Creating and progressing meaningful change 

As part of the scholarship, each recipient is required to attend the majority of his or her field work experiences in medically underserved communities. They are also required to work within a medically underserved community for at least two years post-graduation. 

“Working in these communities has really permeated the class in terms of being something that’s worthwhile and matters,” said Smith. “It’s a great outcome of this scholarship that we weren’t necessarily expecting.” 

Occupational Therapy Scholarship recipient Gordon Washington leans on a building. 
Occupational Therapy Scholarship recipient Gordon Washington wants to give people hope when it comes to health care.

Bailey Bullock, currently a third-year student and HRSA-MUSC Occupational Therapy Scholarship recipient, is looking forward to a pediatric rotation, working with cardiac patients in Salt Lake City, Utah – an opportunity that she wouldn’t have been able to pursue without the scholarship aide. “Ultimately, I really want to make an impact on my patients and the community I’m part of, and that relates directly back to the HRSA scholarship,” says Bullock.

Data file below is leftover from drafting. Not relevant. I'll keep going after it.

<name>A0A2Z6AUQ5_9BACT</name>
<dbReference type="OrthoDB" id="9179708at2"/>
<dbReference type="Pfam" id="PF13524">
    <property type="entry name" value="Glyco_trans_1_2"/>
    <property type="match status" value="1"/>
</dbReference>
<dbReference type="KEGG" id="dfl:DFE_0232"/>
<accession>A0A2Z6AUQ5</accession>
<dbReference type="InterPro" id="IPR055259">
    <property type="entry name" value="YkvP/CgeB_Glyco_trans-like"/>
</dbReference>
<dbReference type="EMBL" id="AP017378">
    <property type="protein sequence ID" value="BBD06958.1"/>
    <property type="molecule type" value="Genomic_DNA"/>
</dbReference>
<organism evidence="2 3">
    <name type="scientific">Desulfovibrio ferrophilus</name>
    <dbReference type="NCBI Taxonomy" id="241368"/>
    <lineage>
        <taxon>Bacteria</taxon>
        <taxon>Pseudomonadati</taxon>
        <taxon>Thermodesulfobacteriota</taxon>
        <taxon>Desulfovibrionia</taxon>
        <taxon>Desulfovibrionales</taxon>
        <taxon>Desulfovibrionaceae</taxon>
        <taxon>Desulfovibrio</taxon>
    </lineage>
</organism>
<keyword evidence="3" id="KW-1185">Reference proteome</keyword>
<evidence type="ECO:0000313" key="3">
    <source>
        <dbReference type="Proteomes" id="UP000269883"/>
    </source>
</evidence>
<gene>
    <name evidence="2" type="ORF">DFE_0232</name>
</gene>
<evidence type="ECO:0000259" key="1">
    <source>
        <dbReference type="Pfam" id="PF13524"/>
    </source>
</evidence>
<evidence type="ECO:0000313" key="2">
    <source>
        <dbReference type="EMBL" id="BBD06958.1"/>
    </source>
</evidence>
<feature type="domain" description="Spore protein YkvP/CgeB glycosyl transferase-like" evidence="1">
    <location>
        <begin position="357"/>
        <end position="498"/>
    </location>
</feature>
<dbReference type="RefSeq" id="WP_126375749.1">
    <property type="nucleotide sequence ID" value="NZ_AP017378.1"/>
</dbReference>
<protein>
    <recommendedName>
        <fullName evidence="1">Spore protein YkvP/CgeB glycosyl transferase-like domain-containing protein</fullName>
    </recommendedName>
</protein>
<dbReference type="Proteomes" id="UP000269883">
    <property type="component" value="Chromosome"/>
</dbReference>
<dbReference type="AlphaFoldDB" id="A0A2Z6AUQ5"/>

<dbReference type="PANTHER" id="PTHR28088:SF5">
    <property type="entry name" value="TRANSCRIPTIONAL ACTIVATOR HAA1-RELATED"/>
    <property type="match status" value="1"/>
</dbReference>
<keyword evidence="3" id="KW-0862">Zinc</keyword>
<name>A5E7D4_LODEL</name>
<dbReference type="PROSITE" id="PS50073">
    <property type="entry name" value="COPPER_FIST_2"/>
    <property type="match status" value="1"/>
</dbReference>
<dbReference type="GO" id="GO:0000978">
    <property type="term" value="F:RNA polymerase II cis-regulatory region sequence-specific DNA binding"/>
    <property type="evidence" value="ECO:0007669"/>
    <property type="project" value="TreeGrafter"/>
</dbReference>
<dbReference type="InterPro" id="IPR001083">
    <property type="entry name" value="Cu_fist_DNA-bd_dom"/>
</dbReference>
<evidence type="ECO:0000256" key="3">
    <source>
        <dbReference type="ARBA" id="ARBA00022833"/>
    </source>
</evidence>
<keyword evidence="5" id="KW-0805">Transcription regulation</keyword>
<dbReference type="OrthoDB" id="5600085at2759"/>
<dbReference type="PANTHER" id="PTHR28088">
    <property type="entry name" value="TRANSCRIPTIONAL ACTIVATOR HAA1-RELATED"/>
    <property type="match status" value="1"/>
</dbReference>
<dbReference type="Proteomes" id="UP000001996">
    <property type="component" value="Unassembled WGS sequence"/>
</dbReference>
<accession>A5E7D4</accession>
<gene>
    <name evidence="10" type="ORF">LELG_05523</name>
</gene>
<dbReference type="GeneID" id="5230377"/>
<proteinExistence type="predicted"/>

As an integration of science, psychology and sometimes even the humanities, occupational therapy works throughout the life cycle, helping individuals to find more independence to do safely what is meaningful to them. “We’re trying to make a positive change in people’s lives,” said Gordon Washington, a first-year student recipient.

“Whenever I look at the profession overall, I see change and progression. I want to be a light in my community and give others hope, especially when it comes to health care,” he explained. 

Paving the way for future OT students 

Securing the HRSA grant was just the beginning of the journey. In early 2021, Smith and the scholarship program leadership hosted a student advisory meeting with their first two cohorts of scholarship recipients to look for areas where they could improve: One recurrent area of concern was the subject of financial planning.